For a speaker bearing the Harman Kardon name, one would expect decent sound and the Invoke doesn’t disappoint. Not only was it crisp and clear, but when used for music playback the speaker was pretty well balanced between highs, mids, and low. Everything from rock to hip-hop and classical, and everything in between, sounded fantastic on this speaker, even at full volume. Speaking of full volume, the speaker is quite loud and I found that for a normal sized room having the sound around the 40% level was more than ample. As mentioned above, the sound volume can be adjusted using the volume control ring around the top of the speaker or by asking Cortana to turn it up or down as well. When you are adjusting the volume, the indicator ring on the top of the speaker adjusts from a full circle for full volume into a shrinking C shape as you turn the volume down.
Honestly though, given the Harman Kardon Invoke has three direct-radiating woofers, three direct-radiating tweeters, and two passive radiators, I’d expect nothing less with regards to sound quality.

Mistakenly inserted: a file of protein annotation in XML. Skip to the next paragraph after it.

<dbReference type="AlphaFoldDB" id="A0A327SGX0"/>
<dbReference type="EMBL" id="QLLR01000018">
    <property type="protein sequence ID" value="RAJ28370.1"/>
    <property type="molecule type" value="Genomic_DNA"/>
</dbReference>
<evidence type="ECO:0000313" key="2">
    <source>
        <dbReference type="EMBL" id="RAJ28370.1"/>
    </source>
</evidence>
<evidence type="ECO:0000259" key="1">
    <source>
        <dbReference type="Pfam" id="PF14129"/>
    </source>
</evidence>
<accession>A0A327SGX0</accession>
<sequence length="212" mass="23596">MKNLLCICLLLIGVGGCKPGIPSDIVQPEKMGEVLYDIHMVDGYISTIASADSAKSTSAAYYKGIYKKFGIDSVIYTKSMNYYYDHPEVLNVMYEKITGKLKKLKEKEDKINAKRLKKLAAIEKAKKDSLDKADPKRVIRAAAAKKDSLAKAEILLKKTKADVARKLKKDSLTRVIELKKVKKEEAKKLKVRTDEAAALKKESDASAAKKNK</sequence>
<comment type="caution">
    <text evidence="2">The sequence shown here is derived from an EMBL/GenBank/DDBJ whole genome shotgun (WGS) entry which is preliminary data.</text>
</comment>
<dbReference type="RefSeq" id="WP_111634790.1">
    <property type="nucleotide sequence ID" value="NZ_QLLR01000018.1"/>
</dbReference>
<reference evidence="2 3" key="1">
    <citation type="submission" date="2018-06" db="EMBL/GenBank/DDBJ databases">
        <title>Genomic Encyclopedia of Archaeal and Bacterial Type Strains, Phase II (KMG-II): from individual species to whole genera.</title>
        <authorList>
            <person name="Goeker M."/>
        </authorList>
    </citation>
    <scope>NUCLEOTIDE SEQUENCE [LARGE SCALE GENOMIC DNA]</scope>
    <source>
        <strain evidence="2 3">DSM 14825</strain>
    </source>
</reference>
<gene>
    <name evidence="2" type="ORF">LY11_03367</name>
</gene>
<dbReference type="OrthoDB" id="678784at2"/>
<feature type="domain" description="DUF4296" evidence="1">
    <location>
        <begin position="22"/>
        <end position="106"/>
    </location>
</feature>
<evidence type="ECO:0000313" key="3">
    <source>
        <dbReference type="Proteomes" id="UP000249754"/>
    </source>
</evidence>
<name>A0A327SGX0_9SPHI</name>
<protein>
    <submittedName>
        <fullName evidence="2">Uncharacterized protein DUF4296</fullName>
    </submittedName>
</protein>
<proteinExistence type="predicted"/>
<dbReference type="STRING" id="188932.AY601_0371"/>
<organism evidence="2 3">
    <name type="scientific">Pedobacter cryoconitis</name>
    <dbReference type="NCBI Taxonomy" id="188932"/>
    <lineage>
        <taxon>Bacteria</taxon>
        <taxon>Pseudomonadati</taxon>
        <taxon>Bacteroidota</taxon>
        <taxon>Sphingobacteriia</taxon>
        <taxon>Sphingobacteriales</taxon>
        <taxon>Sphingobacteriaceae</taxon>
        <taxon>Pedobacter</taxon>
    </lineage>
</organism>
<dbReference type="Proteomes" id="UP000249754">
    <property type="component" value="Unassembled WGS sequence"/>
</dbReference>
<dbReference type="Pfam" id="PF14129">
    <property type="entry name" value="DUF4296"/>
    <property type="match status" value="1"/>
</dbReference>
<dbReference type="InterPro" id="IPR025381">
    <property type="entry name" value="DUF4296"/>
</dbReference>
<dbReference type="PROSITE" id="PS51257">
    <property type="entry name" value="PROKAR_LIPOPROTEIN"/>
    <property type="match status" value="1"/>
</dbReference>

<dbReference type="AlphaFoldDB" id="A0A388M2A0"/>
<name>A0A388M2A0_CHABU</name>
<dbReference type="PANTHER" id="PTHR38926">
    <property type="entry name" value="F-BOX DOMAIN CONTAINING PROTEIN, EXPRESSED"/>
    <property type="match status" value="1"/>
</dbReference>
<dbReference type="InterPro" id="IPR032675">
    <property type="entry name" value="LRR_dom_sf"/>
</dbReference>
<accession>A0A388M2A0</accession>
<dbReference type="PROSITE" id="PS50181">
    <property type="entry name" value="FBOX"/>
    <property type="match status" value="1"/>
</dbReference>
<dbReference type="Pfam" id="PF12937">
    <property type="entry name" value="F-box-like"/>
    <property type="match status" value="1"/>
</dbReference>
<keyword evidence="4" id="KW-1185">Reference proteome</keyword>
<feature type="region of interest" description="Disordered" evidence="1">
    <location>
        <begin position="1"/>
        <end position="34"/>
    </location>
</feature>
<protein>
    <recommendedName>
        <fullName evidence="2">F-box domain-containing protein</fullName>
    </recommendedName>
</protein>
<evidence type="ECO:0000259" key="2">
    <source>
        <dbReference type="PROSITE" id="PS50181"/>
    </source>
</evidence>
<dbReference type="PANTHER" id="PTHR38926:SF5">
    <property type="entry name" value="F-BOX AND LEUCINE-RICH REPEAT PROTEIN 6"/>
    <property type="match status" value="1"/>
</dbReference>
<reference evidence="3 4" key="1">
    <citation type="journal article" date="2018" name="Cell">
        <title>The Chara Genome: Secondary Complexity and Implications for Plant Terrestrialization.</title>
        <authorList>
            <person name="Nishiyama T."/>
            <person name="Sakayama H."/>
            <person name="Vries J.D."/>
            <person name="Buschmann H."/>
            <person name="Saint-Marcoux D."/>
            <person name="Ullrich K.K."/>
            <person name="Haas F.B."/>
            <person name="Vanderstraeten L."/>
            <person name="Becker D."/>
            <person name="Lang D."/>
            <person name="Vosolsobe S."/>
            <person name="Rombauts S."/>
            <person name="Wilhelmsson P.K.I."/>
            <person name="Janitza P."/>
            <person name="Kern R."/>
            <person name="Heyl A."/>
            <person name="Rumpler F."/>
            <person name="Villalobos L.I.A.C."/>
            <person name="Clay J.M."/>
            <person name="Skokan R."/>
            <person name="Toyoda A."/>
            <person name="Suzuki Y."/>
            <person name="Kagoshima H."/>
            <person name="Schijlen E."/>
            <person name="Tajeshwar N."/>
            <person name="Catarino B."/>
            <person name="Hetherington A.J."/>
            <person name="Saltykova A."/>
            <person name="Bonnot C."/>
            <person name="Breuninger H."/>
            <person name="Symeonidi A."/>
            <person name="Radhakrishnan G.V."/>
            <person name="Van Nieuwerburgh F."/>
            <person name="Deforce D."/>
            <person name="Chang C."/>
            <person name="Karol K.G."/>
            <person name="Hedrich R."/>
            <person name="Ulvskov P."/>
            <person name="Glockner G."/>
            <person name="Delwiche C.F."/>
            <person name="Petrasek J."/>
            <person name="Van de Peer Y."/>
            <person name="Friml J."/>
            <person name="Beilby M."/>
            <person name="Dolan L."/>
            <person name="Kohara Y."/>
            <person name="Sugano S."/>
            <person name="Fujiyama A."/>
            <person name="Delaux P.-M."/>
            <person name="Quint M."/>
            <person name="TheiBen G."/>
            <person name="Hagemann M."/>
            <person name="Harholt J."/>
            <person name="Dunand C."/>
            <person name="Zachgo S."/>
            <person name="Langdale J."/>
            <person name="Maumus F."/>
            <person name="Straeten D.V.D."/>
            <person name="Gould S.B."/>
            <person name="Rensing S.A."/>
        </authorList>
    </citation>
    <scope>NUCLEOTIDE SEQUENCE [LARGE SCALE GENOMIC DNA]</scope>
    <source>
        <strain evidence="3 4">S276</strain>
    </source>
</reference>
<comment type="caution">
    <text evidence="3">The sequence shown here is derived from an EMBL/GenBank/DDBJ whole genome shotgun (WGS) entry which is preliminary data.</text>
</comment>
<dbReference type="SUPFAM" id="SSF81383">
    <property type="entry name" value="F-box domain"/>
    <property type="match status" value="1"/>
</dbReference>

If you’ve read any of my past audio hardware reviews, you know I tend to enjoy a bit of bass and was actually impressed with the bass that the Invoke does put out. It’s not table shaking by any means, but it was definitely enough to suit my tastes. You are stuck with the default sound as there is no type of equalizer in the Cortana app to play around with but to be honest, that is not needed at all here. Simply put, the sound output from the Invoke beats out other voice assistant integrated devices I’ve tested and used in the past hands down.
Aside from how well a voice assistant enabled device performs on the information given back, it also needs to be able to hear you clearly in order to give you that information. The Harmon Kardon Invoke has seven far-field microphones located around the top touch surface. When speaking in a normal voice from across the room, the Invoke was flawless in picking up the “Hey Cortana” activation phrase. The closer you got to it, you could lower your voice and it would still pick it up just fine. At any rate, no matter where you were in the room there was no need to raise your voice in order for the speaker to recognize the phrase.